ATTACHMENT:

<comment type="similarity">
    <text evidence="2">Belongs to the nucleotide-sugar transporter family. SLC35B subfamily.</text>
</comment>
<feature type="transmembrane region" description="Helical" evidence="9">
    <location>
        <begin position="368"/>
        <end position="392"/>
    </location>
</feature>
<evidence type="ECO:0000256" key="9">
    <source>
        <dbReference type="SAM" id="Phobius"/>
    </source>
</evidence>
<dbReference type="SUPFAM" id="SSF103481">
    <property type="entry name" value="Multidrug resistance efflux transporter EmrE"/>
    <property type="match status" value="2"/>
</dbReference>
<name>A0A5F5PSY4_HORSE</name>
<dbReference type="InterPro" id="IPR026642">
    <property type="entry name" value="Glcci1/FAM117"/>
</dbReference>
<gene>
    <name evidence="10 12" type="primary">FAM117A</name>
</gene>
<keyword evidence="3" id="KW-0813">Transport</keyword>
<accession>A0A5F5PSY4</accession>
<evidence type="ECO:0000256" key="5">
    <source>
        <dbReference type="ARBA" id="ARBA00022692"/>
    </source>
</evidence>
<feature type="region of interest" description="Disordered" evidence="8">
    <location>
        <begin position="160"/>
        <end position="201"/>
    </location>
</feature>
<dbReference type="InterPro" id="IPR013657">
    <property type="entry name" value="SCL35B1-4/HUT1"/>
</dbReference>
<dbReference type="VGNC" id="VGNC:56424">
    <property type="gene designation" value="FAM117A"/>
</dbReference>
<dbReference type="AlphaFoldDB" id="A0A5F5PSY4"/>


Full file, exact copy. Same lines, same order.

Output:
<comment type="similarity">
    <text evidence="2">Belongs to the nucleotide-sugar transporter family. SLC35B subfamily.</text>
</comment>
<feature type="transmembrane region" description="Helical" evidence="9">
    <location>
        <begin position="368"/>
        <end position="392"/>
    </location>
</feature>
<evidence type="ECO:0000256" key="9">
    <source>
        <dbReference type="SAM" id="Phobius"/>
    </source>
</evidence>
<dbReference type="SUPFAM" id="SSF103481">
    <property type="entry name" value="Multidrug resistance efflux transporter EmrE"/>
    <property type="match status" value="2"/>
</dbReference>
<name>A0A5F5PSY4_HORSE</name>
<dbReference type="InterPro" id="IPR026642">
    <property type="entry name" value="Glcci1/FAM117"/>
</dbReference>
<gene>
    <name evidence="10 12" type="primary">FAM117A</name>
</gene>
<keyword evidence="3" id="KW-0813">Transport</keyword>
<accession>A0A5F5PSY4</accession>
<evidence type="ECO:0000256" key="5">
    <source>
        <dbReference type="ARBA" id="ARBA00022692"/>
    </source>
</evidence>
<feature type="region of interest" description="Disordered" evidence="8">
    <location>
        <begin position="160"/>
        <end position="201"/>
    </location>
</feature>
<dbReference type="InterPro" id="IPR013657">
    <property type="entry name" value="SCL35B1-4/HUT1"/>
</dbReference>
<dbReference type="VGNC" id="VGNC:56424">
    <property type="gene designation" value="FAM117A"/>
</dbReference>
<dbReference type="AlphaFoldDB" id="A0A5F5PSY4"/>